Fresh off settling her lawsuit against E*Trade for a Super Bowl ad featuring a “milkaholic” baby named Lindsay and threatening (via Momager Dina Lohan) to sue the producers of Glee for some off-color Lohan-based Spanish lessons, Lindsay recently filed suit against rapper Pitbull for using her name in his song “Give Me Everything.” The offending lyric in question: “Hustlers move aside, so I’m tiptoein’, to keep flowin’ / I got it locked up like Lindsay Lohan.” Frankly, it is difficult to fully convey the absurdity of this lawsuit. Nevertheless, my enduring loyalty demands that I try.

Holding my nose and looking a little deeper, I see there are two claims apparently being made here: defamation and right of publicity. (From the outset, I should note that Pitbull’s stated defense of  “I thought it would be helping [her] career and keeping [her] relevant”doesn’t fly.) But let’s parse each claim and see if there’s any chance that my hero will succeed. (Spoiler Alert!!! No, there is not.)
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Last Friday, a federal district court in Michigan dismissed the complaint of Richard Pollick, the alleged creator of “diaper jeans,” i.e., disposable baby diapers designed to look like jeans (truly, an invention on par with the piano key neck tie). Pollick registered a copyright for his “Diaper Jeans artwork” in February 1981 and sent the design to Kimberly-Clark Corp. later that year. Kimberly-Clark Corp. eventually started selling Huggies “Jeans Diapers,” and Pollick filed a lawsuit.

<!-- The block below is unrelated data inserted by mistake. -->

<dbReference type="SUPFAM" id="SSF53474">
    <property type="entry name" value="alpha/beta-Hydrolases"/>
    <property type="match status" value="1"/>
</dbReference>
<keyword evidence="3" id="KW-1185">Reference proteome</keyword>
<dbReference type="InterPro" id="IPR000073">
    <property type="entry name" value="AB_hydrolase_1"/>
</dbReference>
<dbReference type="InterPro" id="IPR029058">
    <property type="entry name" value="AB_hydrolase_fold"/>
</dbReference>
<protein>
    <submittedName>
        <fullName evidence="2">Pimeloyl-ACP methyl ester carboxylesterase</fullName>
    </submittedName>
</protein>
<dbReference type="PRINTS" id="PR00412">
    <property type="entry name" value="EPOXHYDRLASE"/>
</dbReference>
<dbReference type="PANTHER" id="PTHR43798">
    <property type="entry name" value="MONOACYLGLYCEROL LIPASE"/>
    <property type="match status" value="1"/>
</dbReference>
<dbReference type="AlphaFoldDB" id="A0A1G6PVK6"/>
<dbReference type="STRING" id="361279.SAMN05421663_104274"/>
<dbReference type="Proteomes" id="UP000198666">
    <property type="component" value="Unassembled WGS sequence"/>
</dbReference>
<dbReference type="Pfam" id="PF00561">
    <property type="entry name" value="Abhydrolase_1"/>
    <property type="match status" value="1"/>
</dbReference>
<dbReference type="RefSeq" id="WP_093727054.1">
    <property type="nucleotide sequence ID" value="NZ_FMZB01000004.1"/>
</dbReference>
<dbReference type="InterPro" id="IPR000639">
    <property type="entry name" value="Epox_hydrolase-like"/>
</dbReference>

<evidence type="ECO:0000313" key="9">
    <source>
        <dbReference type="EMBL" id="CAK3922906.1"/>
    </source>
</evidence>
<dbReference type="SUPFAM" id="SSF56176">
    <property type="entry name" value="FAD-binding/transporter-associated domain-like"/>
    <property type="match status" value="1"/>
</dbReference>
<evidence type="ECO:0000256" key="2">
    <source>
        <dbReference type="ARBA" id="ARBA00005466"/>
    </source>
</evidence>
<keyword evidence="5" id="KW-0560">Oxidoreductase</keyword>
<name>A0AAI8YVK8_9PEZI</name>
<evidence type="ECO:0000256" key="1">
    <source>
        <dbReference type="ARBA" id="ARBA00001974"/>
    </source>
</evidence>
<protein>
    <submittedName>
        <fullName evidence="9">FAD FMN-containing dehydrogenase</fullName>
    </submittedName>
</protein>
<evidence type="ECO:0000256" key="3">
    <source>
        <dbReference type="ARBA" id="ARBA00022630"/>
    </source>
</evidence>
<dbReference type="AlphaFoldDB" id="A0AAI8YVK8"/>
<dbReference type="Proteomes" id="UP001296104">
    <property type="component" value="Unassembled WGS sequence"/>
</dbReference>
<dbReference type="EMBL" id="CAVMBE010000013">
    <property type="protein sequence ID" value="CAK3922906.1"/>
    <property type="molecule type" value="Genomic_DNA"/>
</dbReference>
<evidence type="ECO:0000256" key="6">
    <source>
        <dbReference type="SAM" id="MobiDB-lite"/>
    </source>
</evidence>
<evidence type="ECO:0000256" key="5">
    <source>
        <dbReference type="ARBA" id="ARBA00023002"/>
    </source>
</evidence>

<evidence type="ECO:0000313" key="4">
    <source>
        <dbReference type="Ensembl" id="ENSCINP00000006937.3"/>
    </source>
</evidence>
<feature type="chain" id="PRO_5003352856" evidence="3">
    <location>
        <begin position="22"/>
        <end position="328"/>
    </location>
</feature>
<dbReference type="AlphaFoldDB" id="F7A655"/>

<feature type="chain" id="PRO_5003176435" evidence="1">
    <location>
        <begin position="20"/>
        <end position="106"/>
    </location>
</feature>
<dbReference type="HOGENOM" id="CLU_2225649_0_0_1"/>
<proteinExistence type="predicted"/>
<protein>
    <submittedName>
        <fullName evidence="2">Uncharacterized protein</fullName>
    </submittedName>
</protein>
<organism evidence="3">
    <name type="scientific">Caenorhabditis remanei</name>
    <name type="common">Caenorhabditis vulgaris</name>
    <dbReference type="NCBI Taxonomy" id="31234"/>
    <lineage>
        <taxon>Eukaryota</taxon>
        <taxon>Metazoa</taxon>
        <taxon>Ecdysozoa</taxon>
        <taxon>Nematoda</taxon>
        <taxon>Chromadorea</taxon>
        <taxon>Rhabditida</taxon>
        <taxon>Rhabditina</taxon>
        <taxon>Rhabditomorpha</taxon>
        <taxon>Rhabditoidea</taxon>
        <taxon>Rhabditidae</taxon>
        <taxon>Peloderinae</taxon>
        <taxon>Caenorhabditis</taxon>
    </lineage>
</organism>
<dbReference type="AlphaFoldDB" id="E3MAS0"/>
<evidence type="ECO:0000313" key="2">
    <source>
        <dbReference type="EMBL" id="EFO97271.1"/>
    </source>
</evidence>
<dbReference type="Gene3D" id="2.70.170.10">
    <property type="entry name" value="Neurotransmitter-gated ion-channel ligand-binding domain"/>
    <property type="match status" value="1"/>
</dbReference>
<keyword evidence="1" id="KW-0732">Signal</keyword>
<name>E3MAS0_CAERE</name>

Amazingly, this is the second bathroom-related infringement lawsuit to cross our path at Law Law Land in the last few months, proof that you are never truly safe, even on the comfort of your own commode. Unfortunately for Pollick, however, the court took one whiff of his claim and tossed it, ruling that “a simple visual comparison shows that not only are the diapers not substantially similar, they are substantially different….”